Hospital-Made Face Shields, Designed by Three Crafty Kids
One in an ongoing series
When the Emergency Department at Einstein Medical Center Philadelphia faced a potential shortage of face shields, a group of employees was asked to come up with an alternative until a new shipment came in.
J.P. McFadden immediately knew whom to consult: his three children, ages 11, 10 and 7.
Seamus, Carly and Ruairi McFadden, who are home from school because of the COVID-19 outbreak, are always working on craft projects.
“We have a craft table in the basement. Whenever I come home, my kids have a new craft and there are always beads or paint all over the house,” said McFadden, Director of Construction for Einstein Healthcare Network. “I knew I had the right team.”
The family, including McFadden’s wife, Katie, set to work, guided by a picture of a commercial face shield and a photo of people making impromptu versions in Seattle. “They were all excited,” McFadden said of his children, “and very helpful after being a little stir crazy.”
After an evening of experimentation, the McFaddens created a prototype made of pool noodles, elastic stretch headbands, clear cellophane paper and – of course – duct tape. McFadden brought the model to work the next day.
“He brought a bag with arts and crafts materials,” said Sherry Driscoll, office manager for the Facilities Department. “I thought it was great. Everybody laughed.”
A few modifications were made. There was a dash for supplies to Staples, CVS and the dollar store. And then 10 employees in the department’s maintenance division created an assembly line around a large table in the carpentry shop and began producing the shields. By the end of day one, they’d made and distributed 200 to the ED.
Dr. Ryan Overberger was grateful.
“I had a chance to look at a prototype and it seemed as good or better than the stuff you get commercially,” said Dr. Overberger, an emergency medicine physician and medical director for the Hospital Emergency Response Team.
Face shields are used to protect the eyes of healthcare workers. Their previous use was restricted to patients with certain contagious diseases.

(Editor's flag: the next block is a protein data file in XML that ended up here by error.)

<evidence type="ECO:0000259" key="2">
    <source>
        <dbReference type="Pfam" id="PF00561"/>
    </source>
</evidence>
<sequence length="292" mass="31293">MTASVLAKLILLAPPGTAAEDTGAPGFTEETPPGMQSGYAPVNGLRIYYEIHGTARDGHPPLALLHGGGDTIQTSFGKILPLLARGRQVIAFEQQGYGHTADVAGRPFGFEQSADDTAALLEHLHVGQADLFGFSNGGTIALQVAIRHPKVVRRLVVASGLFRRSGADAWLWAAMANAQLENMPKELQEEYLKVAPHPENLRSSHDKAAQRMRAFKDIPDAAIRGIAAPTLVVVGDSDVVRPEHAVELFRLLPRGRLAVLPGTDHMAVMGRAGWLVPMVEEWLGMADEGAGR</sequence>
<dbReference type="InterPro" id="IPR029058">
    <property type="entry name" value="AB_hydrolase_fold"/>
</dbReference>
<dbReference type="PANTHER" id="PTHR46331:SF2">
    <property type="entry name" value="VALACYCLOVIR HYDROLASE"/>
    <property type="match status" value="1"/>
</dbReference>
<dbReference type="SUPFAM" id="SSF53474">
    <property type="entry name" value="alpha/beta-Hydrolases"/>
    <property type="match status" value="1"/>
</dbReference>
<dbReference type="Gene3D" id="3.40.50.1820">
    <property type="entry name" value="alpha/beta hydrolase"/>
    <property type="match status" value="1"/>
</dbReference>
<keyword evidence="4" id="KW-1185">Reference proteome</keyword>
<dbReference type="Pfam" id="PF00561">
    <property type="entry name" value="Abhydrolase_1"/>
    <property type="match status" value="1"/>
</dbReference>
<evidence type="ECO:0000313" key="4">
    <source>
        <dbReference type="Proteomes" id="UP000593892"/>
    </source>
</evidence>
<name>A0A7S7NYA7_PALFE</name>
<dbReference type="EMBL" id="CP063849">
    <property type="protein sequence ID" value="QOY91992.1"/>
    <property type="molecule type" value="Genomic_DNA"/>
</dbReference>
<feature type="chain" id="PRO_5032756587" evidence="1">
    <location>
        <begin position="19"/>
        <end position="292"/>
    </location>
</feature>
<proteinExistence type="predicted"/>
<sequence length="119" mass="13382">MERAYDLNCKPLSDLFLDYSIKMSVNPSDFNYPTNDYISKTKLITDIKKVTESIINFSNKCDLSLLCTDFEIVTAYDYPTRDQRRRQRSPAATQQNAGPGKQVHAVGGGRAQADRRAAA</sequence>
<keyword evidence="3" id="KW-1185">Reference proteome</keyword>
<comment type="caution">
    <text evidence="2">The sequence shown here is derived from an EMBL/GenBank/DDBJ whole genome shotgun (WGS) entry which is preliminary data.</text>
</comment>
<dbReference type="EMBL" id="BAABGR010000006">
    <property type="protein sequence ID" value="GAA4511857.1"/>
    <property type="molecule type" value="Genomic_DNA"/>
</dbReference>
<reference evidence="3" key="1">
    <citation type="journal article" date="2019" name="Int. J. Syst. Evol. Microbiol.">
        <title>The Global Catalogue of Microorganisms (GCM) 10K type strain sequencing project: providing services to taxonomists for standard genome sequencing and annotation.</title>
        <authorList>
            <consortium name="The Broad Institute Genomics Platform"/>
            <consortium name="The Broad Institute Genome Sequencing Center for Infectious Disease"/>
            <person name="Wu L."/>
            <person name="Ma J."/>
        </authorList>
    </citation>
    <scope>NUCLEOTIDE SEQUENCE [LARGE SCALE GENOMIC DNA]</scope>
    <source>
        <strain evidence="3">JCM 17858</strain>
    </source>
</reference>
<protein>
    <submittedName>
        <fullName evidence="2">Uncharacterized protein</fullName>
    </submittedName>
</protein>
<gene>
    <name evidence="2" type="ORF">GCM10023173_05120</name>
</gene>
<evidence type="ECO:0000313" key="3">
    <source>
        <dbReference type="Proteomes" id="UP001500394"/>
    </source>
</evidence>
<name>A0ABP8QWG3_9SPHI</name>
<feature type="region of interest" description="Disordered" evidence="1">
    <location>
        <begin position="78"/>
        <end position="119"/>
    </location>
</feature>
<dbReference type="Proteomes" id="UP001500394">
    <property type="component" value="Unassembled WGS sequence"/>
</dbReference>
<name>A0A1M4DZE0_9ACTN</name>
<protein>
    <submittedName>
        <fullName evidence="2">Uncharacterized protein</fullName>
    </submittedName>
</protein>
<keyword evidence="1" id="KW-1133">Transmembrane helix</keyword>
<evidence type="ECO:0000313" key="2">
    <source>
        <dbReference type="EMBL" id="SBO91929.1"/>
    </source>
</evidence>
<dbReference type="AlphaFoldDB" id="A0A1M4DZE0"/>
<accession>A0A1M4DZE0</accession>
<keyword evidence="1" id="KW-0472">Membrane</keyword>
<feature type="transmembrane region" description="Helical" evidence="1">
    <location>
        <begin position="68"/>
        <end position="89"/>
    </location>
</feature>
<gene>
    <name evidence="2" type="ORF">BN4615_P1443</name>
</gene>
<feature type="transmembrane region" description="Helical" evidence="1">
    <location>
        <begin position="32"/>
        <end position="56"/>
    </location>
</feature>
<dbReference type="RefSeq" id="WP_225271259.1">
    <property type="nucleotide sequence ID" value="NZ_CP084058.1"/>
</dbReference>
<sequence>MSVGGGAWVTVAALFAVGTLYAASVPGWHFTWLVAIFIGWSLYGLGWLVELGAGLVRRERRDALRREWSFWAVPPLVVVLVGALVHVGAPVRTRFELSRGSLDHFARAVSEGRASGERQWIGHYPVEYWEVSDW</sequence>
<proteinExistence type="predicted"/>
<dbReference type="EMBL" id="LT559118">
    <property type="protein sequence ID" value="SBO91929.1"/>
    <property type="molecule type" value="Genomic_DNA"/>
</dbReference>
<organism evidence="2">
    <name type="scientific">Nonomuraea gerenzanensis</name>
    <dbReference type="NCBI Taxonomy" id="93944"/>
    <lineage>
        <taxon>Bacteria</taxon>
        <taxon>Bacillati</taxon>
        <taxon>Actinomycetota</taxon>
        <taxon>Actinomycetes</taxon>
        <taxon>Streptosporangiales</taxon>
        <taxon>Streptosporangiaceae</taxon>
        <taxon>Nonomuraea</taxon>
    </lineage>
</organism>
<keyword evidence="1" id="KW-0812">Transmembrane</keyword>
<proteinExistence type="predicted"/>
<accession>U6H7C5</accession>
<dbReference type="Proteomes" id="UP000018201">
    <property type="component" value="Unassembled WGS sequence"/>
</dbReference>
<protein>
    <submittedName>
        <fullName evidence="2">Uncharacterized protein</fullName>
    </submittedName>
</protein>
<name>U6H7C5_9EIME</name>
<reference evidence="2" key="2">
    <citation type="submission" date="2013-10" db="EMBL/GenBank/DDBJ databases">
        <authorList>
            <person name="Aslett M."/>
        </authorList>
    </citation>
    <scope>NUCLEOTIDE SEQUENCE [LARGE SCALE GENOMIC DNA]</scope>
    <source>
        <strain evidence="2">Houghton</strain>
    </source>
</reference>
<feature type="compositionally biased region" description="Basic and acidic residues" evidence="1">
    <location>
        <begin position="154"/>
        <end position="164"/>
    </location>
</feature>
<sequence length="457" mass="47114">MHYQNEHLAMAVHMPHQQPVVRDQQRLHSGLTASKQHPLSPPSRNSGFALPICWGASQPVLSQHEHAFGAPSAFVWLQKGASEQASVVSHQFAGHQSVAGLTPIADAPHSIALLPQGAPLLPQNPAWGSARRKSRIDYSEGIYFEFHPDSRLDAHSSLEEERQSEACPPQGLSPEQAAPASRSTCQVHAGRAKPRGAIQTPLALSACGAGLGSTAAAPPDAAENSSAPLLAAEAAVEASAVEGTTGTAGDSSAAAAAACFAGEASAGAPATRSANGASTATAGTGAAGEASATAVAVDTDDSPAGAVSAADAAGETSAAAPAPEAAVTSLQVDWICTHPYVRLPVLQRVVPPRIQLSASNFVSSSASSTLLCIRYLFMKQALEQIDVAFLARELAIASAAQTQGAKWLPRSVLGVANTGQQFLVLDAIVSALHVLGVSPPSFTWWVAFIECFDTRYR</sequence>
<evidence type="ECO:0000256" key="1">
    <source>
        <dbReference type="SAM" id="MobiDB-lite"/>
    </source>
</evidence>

These days, because of the risk of COVID-19, they’re used with every patient who comes into the emergency room, along with masks, Dr. Overberger said.
He was especially grateful for the homemade version because he was notified that the anticipated delivery of 5,000 face shields was reduced to 500. “The supply chain is really disrupted and this is a great example of ingenuity,” he said.
The production line has continued to create the shields, laminating the clear back cover of three-ringed report folders as the see-through shield; a portion of pool noodle as the forehead cushion; and stretch headbands to hold them in place. And every day, more volunteers work the assembly line.
Craig Sieving, Vice President of Facilities Management, who’d relayed the original request for substitute face shields to his department, said he was “extremely proud” of their response. “Their dedication and creativity were inspiring to see during these difficult times,” he said.
McFadden has been at Einstein for five years, developing and managing all the network’s construction work – needless to say, nothing like the face mask project.
In fact, the only similar experience McFadden has ever had was being required, as an undergraduate engineering student at Bucknell University, to create a device that allowed a raw egg to survive a two-story fall, uncracked. His didn’t. But then he didn’t have the option at the time to consult with Seamus, Carly and Ruairi.
“They were very proud of the work they did,” McFadden said. “It’s exciting for them to have had a hand in helping me and helping Einstein.